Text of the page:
Eric Bucher | Executive Director

Eric is the Program Manager for Community Education with Madison School District in North Central Phoenix, supporting quality preschool and before and after school programming. He also serves as an NAEYC Peer Reviewer for higher education accreditation.
Eric’s 13 years of early childhood experience includes directly teaching children birth to age 8, developing content for child/family and teacher programs at a science museum, designing and leading professional development, managing local and national early childhood grants, and serving as a STEM content expert for early learning standards. Eric holds a Doctor of Education in Leadership & Innovation from Arizona State University. His research focused on data-driven, job-embedded ECE professional development, early childhood STEM, and Reggio Emilia inspired practices. Eric is the co-author of “Beyond Bouncing the Ball” published in NAEYC’s Young Children. He was recently featured in Frontdoors, a publication featuring people and groups who give generously and work to build the future of the Phoenix metro community. Read 10 Questions for Eric Bucher. 
“Our focus as a Board is to coordinate advocacy support with our partners and promote a vibrant and diverse membership that represents the strengths and values the voices of early childhood professionals across the state. As we look towards AzAEYC’s future, I am confident that, together in collaboration with our members and partners, we will be a powerful voice for quality early childhood education in Arizona.”

Linda Pauley | Business Administrator

I handle the bookkeeping, reporting, and back office tasks that support the work of the organization. I am sold on NAEYC’s mission of promoting high-quality early learning by connecting practice, policy, and research and work with AzAEYC to further those goals at the state level. I have a Business degree from ASU and an MA Ed. from Concordia University.
I also am the Director of an NAEYC-accredited early learning center, Risen Savior Preschool and Kindergarten in Chandler.

One of my favorite stories for young children is called A Teacher’s Promise by Rachel Robertson. The book celebrates the relationship children and their teacher. The promise is that an infinite journey awaits every child that has a caring teacher providing support and guidance. I was so moved the first time I read it, I bought a copy for each of our teachers to read their students on the first day of school. This book tells children what they can expect on a daily basis in our school – to discover, dream, and grow together!

Vicki Balint
| Communications and Media Specialist

After my oldest daughter started preschool, out of the blue, the director offered me a job as the lead teacher for the Tuesday/Thursday twos class (not the one my daughter was in). Outside of my experience as a mother, and babysitting jobs in high school, I had zero formal training in working with young children. Yet, I thought to myself: how hard can this be? Plus, I’d be working with a veteran teacher’s aide who would show me the ropes. Sounded fun!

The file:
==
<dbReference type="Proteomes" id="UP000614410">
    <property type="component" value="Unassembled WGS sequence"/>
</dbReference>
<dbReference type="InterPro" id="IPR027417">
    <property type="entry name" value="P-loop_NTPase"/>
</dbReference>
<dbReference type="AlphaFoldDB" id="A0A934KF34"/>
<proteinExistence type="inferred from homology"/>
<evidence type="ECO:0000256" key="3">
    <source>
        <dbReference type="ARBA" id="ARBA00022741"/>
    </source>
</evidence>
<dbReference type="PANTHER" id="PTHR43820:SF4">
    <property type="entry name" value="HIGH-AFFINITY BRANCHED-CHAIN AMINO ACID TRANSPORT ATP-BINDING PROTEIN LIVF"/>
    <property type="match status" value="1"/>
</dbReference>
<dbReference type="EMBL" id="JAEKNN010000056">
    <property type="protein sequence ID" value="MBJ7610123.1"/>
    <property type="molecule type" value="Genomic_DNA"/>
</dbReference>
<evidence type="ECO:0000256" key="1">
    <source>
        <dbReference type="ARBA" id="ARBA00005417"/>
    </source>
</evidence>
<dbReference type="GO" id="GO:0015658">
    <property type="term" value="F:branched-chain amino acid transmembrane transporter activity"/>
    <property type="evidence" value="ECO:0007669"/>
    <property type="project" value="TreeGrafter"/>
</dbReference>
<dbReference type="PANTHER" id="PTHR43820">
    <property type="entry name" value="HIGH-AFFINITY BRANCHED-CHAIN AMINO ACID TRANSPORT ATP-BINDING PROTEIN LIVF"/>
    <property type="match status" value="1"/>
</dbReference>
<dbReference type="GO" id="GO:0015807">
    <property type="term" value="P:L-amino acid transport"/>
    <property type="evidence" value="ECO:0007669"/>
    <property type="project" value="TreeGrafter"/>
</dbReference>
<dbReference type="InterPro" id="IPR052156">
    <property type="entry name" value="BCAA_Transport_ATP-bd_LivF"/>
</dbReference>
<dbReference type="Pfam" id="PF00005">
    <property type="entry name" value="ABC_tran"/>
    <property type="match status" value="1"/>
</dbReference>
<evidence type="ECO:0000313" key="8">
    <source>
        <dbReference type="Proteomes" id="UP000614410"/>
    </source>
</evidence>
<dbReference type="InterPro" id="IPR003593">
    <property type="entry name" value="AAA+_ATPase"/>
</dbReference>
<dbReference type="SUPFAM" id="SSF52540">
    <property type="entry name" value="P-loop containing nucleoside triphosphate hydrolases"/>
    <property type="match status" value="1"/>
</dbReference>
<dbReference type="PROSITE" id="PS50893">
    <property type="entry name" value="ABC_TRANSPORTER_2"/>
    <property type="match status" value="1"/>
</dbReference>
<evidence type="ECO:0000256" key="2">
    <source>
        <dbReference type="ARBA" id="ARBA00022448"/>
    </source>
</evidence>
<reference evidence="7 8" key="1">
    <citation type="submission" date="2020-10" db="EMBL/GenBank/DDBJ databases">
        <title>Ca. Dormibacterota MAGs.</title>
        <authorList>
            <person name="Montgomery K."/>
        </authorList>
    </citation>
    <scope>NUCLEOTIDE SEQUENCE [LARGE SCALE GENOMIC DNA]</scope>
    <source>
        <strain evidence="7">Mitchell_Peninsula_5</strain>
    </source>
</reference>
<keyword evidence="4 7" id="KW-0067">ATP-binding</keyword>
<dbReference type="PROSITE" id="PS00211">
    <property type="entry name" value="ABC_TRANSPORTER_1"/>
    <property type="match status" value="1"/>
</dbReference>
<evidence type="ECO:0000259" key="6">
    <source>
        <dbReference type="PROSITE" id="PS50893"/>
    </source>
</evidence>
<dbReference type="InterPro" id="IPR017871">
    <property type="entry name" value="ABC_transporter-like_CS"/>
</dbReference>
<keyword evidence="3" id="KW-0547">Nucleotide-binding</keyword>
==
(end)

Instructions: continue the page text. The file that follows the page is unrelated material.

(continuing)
A few weeks in, I realized that I had absolutely no idea what I was doing. The aide was great at figuring out the mostly holiday-driven curriculum plan, assembling the materials and setting a daily schedule. But the children did not seem particularly interested in anything we were offering. They did not sit still in circle time. They did not understand how to do our craft projects. All they really liked to do was ride the trikes and run around outside. Why?

Curious, I enrolled in Early Education classes at Arizona State University. I discovered developmentally appropriate practices and what a child-centered curriculum looked like. I spent a few years on the board of VSAEYC (with my dear friend and mentor, Dawn Craft) and with time, I learned more about the profession. And I realized that the reason I was hired to be that lead teacher was simply because the director advertised that every class in her school had a teacher with a bachelor’s degree. It did not matter that mine was in English literature.

Those classes inspired me to find high quality programs (for my daughter and the brothers and sister that followed her) staffed with credentialed early childhood professionals. They also helped to steer me back to the career I’d started after college — working in media and communications — but with new focus: to cover stories that widen knowledge about the needs of young children among parents and the community at large. It’s an honor for me to be a part of our very cohesive Team AzAEYC and to be engaged in spreading the word about the great importance of this profession.

Photo by Ed Christesen Photography

Julie Capistran
| Administrative Support

I was a teacher of young children for 10 years at Risen Savior Preschool and Kindergarten, an NAEYC-accredited early learning center in Chandler. What I most enjoyed were those
“Ah HA!” moments: seeing the look on a child’s face when he or she figured out how to do something independently.

For the past 5 years, I have served as office manager for Risen Savior. I began working with AzAEYC in September, and I’m proud and excited to be a part of the team. I help provide back office support for the Board members.

My daughter is 20 years old and a sophomore at NAU, and my son, who is 18, will graduate from Hamilton High School this spring. They’ve grown up so fast and I have cherished every moment with them. They are my world! My favorite book from those early years is “Love you Forever” by Robert Munsch.